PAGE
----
Navigating the Complex Terrain of Roundup Litigation
The protracted litigation surrounding Roundup, the widely used herbicide, is entering a pivotal phase as Monsanto/Bayer prepares for a series of jury trials. The imminent trials represent a crucial juncture, embodying both the possibility of significant rewards for plaintiffs and the inherent risks of the litigation process.
In the forthcoming months, Monsanto is scheduled to confront a sequence of jury trials in the plaintiff-oriented Court of Common Pleas in Philadelphia, with the first trial commencing on October 5, 2023. Additional trials will unfold into 2024 in Cobb County, Georgia, where Monsanto is yet to face litigation. Concurrently, a trial is underway in St. Louis County, Missouri, subsequent to a jurisdictional decision by the Missouri Supreme Court transferring certain lawsuits from St. Louis City court to the County. Another trial is also scheduled to take place in San Diego later in September.
These multiple trials could influence Bayer to consider settling claims on a broader scale, especially if plaintiff verdicts induce market pressures. Contrarily, Monsanto has gained some legal traction from a recent ruling by the Eleventh Circuit Court of Appeals, which remanded a key preemption question in the Carson v. Monsanto appeal.
Monsanto’s defense hinges on the claim that federal law, through the Environmental Protection Agency’s (EPA) stance that glyphosate is non-carcinogenic, preempts state law claims of failure to warn about the risks of Roundup. This argument, however, has been consistently rejected by lower and appellate courts, including the Ninth Circuit in the Hardeman case, and the United States Supreme Court has declined to review the appeal.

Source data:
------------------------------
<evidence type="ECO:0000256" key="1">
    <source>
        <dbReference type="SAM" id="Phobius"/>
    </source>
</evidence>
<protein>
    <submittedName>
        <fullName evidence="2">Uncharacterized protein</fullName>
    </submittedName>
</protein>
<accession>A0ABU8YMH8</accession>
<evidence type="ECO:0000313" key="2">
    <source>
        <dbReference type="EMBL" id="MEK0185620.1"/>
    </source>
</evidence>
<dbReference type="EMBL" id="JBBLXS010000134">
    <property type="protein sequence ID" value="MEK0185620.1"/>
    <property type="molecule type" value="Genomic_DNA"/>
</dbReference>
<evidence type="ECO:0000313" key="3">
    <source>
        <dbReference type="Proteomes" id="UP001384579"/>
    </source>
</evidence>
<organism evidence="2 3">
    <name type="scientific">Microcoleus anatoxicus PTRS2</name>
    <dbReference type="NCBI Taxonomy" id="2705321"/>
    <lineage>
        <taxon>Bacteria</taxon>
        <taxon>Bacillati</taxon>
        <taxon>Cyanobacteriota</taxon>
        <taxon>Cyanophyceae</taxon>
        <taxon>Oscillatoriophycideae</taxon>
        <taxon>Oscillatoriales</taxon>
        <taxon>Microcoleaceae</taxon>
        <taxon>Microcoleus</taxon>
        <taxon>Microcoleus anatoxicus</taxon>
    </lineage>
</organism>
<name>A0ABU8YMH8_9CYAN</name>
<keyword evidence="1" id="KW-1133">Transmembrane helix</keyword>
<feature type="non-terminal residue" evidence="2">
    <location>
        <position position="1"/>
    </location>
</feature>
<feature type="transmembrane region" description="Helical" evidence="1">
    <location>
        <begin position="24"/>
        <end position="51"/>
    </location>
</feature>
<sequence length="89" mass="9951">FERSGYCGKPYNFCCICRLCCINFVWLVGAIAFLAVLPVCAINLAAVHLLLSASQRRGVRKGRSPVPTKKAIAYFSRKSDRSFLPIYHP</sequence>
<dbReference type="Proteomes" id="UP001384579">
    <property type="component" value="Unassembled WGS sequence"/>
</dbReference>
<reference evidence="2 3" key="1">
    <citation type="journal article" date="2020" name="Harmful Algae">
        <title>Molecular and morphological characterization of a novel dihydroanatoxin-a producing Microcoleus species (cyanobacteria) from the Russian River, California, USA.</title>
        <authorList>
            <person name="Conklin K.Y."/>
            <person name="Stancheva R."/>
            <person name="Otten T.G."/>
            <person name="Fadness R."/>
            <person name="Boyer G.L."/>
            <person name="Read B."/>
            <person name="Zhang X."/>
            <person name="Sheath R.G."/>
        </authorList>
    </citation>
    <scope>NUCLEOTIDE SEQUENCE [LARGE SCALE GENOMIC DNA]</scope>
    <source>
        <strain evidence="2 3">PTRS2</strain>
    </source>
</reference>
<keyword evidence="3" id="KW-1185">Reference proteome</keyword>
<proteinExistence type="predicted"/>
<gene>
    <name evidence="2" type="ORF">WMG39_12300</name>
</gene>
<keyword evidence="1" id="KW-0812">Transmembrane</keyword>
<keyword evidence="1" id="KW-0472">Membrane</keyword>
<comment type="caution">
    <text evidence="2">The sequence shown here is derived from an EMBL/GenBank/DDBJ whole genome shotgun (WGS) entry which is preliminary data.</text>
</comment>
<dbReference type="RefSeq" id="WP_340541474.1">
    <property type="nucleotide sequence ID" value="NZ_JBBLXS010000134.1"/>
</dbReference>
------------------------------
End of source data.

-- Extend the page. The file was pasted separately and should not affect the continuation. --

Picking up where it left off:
The complexity of the legal strategy extends to the Eleventh Circuit, where an en banc panel recently decided not to fully overturn a three-judge panel’s decision but instead remanded the case for further consideration. Monsanto’s legal maneuvers continue as it seeks to argue its position before the Eleventh Circuit, aiming for a favorable decision that might provoke a circuit split, thereby increasing the likelihood of Supreme Court consideration.
In the interim, Monsanto/Bayer faces the daunting reality of over 45,000 pending claims. Substantial verdicts in the upcoming trials across multiple jurisdictions could further compel the company to settle in order to mitigate litigation risk and alleviate shareholder concerns.
Despite the potentially heightened risks for Roundup victims presented by the appellate proceedings, the prospects of the forthcoming jury trials in favorable courts seem to offer a counterbalance of potential rewards.
- 10.6.23 Update: The landscape of the Roundup litigation was altered by a recent directed verdict in Monsanto’s favor in a St. Louis County trial. However, the onset of jury selection in several trials, including those in Philadelphia and San Diego, signals a busy period for Monsanto, potentially impacting its approach to settlements.
- 10.20.23 Update: A plaintiff victory in St. Louis has disrupted Monsanto’s succession of trial wins. While punitive damages were not awarded, this outcome represents a significant shift, ending Monsanto’s winning streak.
- 10.25.23 Update: Further details on the St. Louis victory highlight the implications of the Missouri jury’s decision, including Monsanto’s lack of settlement offers and the effective presentation of new arguments regarding Roundup’s carcinogenic constituents. As the Philadelphia and San Diego trials proceed, additional cases loom on the horizon, setting the stage for further developments.
In conclusion, Monsanto/Bayer remains in a legal quandary as it navigates an array of jury trials and complex appeals. The outcome of these processes will significantly influence the legal landscape concerning Roundup litigation and the broader implications for corporate liability and consumer safety.